Did you read about Pearson College in the NYTimes?
An (almost, working on it) accredited institution of higher learning situated within the corporate campus, and designed and delivered within the corporate structure, seems like a huge deal to me.
There seems to be many things to like about Pearson College from a student perspective. A guaranteed six-week internship with a corporate partner. A flexible 2, 3, or 4 year graduation path. And a lower cost, less than two-thirds of the tuition of costs of the comparable institutions, all sound like ingredients for an intriguing academic option.
The reason that I'm so fascinated by the Pearson College experiment is in thinking about what Pearson will gain from this initiative. Pearson, like other educational publishers, is in the midst of remaking itself from a textbook company to a provider of digital products and services. It seems that the best method for Pearson to really understand the needs of the the higher ed market will be to rely as much as possible on Pearson products and services at Pearson College. What better opportunities to experiment and learn than in your own college setting, one where you can control and observe all the variables.
This is why I am somewhat mystified that Pearson College appears to be based on a residential model. The "accommodations" section of the website lists residential options in London or Manchester. Rent for an "en-suite student accommodation" at Opal 4 Tufnell Park (you gotta love how the Brits name their buildings) works out to about $317 a week.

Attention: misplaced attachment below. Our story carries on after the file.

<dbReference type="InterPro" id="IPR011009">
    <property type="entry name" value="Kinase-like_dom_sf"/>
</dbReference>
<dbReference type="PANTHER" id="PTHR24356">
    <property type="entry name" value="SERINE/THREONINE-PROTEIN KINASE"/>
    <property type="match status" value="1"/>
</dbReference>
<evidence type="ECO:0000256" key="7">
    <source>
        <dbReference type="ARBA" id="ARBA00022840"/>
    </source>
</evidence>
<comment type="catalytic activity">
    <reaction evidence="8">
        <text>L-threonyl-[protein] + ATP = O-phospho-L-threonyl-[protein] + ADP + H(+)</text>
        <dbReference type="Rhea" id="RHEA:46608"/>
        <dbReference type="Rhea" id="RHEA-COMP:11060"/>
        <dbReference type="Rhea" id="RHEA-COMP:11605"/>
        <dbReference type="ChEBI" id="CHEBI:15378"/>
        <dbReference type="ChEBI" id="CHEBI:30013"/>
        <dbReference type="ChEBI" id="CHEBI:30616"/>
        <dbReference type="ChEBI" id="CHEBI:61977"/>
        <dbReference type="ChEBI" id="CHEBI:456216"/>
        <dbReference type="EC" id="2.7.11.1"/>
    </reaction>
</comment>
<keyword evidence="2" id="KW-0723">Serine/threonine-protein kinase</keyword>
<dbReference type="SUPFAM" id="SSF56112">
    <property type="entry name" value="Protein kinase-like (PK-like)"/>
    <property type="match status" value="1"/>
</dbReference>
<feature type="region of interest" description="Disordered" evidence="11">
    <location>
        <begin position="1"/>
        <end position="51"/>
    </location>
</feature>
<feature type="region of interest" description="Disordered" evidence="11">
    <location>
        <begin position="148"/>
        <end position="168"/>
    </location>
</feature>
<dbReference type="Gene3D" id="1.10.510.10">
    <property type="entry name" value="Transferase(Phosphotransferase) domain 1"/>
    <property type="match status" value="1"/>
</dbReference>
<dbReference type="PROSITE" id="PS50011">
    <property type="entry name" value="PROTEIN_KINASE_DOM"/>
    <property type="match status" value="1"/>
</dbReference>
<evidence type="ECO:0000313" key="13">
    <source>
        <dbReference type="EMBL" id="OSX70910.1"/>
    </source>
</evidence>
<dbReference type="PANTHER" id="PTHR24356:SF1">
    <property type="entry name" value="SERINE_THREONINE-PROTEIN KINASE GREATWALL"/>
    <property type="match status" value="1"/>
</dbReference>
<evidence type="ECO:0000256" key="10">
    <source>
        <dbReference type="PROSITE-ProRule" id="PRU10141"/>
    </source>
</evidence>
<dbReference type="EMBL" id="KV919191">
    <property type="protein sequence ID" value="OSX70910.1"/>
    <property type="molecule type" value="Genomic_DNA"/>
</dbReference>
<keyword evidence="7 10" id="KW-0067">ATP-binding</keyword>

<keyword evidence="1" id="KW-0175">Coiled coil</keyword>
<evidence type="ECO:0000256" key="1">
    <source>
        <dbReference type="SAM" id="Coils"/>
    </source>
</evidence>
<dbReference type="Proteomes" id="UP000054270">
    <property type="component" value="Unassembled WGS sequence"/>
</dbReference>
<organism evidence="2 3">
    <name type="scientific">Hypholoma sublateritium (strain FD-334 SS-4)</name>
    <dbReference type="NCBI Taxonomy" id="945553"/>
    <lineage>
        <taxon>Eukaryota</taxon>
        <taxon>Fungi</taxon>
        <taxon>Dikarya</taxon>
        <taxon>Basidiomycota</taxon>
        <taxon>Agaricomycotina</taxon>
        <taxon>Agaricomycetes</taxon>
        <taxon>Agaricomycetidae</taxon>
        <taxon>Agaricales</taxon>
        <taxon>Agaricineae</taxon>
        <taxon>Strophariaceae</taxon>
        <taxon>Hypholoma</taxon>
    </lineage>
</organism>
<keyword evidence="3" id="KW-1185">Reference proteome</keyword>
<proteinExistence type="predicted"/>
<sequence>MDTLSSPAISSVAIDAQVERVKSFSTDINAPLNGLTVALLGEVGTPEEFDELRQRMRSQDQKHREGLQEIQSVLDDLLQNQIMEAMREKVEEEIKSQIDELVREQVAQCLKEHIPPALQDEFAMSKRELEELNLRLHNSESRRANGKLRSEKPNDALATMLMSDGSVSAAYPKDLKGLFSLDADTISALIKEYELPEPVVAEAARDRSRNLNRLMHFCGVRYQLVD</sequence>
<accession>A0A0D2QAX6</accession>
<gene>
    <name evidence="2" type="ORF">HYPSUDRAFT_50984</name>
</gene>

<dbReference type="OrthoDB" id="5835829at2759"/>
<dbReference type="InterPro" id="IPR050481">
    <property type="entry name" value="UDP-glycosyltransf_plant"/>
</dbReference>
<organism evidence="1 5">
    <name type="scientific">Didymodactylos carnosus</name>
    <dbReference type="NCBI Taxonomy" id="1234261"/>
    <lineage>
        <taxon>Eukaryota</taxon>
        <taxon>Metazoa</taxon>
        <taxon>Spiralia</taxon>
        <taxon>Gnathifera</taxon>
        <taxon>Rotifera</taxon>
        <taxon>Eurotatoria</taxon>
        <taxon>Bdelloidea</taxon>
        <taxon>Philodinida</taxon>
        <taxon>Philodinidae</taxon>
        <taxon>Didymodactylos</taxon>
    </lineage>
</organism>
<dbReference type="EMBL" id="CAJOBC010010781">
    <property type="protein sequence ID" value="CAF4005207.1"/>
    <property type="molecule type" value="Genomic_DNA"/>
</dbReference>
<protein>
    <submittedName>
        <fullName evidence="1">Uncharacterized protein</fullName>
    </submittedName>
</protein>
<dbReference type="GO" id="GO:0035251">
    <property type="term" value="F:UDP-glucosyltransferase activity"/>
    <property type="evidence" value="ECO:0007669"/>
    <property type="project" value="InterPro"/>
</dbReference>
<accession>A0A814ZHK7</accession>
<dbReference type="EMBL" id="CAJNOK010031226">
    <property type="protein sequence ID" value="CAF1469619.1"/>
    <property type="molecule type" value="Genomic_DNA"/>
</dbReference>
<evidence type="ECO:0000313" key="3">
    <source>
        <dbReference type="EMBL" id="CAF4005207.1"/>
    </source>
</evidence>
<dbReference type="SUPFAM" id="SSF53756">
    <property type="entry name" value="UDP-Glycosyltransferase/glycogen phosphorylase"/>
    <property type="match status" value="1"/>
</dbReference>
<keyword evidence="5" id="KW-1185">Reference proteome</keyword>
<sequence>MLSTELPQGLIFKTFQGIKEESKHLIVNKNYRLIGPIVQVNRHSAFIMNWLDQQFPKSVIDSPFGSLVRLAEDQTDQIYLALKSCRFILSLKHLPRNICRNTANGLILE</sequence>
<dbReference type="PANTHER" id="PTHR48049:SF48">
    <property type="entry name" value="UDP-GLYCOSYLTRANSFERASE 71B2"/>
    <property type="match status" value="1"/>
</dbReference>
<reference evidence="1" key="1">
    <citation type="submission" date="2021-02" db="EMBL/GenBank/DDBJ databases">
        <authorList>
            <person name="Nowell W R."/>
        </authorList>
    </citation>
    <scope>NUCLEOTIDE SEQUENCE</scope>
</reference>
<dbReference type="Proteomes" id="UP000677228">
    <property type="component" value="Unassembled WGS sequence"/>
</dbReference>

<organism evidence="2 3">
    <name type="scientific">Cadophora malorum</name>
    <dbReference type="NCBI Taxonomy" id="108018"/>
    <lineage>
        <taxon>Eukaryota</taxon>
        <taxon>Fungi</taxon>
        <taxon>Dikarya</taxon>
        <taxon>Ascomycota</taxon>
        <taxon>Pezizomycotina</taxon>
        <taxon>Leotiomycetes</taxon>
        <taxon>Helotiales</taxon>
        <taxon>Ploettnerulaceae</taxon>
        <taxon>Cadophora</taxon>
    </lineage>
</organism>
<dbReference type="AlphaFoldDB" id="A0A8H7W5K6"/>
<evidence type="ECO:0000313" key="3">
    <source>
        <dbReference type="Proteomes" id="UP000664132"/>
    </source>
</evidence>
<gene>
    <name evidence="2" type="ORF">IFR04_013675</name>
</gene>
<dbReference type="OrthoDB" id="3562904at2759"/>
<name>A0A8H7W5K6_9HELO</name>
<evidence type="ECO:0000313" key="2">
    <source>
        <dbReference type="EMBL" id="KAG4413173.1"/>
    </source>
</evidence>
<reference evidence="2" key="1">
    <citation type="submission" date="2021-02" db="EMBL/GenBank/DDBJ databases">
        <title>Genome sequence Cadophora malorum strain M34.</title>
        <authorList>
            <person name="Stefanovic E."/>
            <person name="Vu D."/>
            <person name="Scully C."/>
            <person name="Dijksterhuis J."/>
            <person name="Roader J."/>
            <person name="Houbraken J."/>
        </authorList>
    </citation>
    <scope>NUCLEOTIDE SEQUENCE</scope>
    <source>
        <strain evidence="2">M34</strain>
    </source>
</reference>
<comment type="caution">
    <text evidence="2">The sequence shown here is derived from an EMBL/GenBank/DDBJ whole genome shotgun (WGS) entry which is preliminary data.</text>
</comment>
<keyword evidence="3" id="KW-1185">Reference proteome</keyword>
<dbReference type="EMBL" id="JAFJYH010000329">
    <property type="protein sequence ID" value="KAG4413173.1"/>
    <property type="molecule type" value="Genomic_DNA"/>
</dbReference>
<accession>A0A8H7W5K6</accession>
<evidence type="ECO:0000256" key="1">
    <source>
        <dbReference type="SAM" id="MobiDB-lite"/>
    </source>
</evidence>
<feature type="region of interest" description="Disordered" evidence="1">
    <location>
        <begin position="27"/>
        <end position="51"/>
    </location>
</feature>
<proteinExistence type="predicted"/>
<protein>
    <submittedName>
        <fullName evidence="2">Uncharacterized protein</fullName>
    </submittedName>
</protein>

Why isn't Pearson College a true blended program? Why not rely on LearningStudio or OpenClass to provide the classroom experience. Wouldn't Pearson want to build the world's greatest online classes for Pearson College, and then open them up for the world to see? Shouldn't all the course content be drawn from the Blue Sky platform? Will the challenges creating and managing course media (finally) cause Pearson to purchase a media platform creation, capture, and management company? (TechSmith, Echo360, Kaltura, or Ensemble to name a few).
The NYTimes article never mentions Pearson's purchase of EmbanetCompass. Wouldn't it be a natural for this division to bring its full range of services, from program development to recruitment to learning design to faculty training to student support to retention to analytics, to putting together and running Pearson College?
Why was Pearson College not talked about at EDUCAUSE? I spoke to a whole bunch of Pearson folks and never heard a peep.
So yes, I remain confused about the model, and the relationship of Pearson College to the rest of the company. I wonder why the NYTimes did not ask any of these questions. I'm curious as to why Pearson College has not gotten more press coverage.
Will Google, Microsoft, Amazon or Apple follow the model of Pearson College? I think that they should!
What do you want to know about Pearson College?
From what you do know, what do you think?